Obama is surrounding himself with folks from Bill Clinton's administration. I remember those eight years well, I was protesting his policies the whole time. Welfare was reformed and social spending was gutted even more. The prisons became even more crowded with nonviolent drug offenders. The sanctions and ongoing bombing campaign in Iraq that happened on Clinton's watch killed hundreds of thousands of children, and his Secretary of State said the price was worth it. NAFTA was passed and then the WTO was formed, all with Clinton's blessings. These trade deals that Clinton and most of his party supported plunged millions of people around the world into poverty and an early death. Yugoslavia and Iraq will glow for thousands of years because of the nuclear waste littering the land that fell during the Clinton years.
Of course, Clinton inherited the mess in Iraq, and Clinton certainly did not invent neoliberal economics, nor did Clinton start the process of the de-industrialization of the US, the growth of Mexican sweatshops, or the support of the death squad regime in Colombia. But he embraced all of that, and much, much more.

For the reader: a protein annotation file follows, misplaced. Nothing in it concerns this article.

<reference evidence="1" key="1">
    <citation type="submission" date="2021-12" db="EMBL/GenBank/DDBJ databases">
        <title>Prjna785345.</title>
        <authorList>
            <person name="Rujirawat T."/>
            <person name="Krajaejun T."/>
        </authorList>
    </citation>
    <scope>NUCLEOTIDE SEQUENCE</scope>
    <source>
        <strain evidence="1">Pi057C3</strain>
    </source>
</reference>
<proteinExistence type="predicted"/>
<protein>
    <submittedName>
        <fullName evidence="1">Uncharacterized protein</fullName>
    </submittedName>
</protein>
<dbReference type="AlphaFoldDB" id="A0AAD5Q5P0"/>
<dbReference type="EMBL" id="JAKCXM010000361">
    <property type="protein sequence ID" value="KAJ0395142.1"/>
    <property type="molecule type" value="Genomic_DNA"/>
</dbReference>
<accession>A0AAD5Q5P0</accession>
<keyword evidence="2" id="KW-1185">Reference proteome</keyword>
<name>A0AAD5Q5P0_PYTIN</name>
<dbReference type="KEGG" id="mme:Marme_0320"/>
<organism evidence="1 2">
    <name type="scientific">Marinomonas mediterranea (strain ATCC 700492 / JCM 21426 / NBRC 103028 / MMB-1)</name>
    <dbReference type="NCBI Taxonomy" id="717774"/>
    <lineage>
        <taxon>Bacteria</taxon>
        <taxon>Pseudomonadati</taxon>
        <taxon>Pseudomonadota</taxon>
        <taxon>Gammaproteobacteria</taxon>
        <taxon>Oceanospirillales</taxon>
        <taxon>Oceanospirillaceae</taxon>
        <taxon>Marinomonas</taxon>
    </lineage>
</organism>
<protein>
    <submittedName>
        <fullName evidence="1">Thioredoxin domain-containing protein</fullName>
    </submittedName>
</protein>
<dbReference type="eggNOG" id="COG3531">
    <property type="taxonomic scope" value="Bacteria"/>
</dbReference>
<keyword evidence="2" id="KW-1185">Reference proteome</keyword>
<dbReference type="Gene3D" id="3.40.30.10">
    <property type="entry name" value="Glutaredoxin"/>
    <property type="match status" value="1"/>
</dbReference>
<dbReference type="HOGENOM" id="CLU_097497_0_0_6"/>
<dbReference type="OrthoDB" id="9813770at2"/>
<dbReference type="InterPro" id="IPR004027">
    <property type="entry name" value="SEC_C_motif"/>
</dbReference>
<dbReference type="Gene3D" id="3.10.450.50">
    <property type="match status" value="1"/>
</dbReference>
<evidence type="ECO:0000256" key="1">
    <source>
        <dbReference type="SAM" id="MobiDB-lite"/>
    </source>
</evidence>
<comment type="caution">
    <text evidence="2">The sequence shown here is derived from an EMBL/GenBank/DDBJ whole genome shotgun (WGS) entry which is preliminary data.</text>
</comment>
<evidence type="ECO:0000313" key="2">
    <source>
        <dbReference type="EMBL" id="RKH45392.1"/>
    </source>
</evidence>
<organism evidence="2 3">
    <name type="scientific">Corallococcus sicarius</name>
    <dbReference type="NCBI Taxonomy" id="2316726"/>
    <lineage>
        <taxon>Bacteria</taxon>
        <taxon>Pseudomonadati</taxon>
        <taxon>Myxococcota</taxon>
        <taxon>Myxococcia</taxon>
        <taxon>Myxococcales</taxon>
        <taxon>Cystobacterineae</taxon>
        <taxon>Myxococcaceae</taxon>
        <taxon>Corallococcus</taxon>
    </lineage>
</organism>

On the other hand, in previous generations, things were different. Before the export of America's manufacturing base, before all the free trade agreements, before real wages in the US lost half their value, the US was run by liberals. Liberals like FDR and Nixon. Nixon? Yes, well, I studied economics a little, and social spending in the US actually continued to increase from the time of FDR to the time of Nixon. It was under Nixon that the EPA, the NEA and other such institutions were born. It was after Nixon that the budget-cutting began in earnest. From FDR to Nixon, whether the administration was Democratic or Republican, social spending increased. Since Nixon, under Democratic and Republican administrations, social spending has decreased.
There have, of course, been variations. FDR enthusiastically bombed Japan into the stone age, killing millions of innocents. Eisenhower was a Republican president, he preferred to bomb Koreans and Vietnamese. Johnson bombed them a lot more, killing millions. Nixon did it, too, of course. All along the way, by and large, there was overwhelming bipartisan support for these policies. Not among the population, but among the elite who rule it.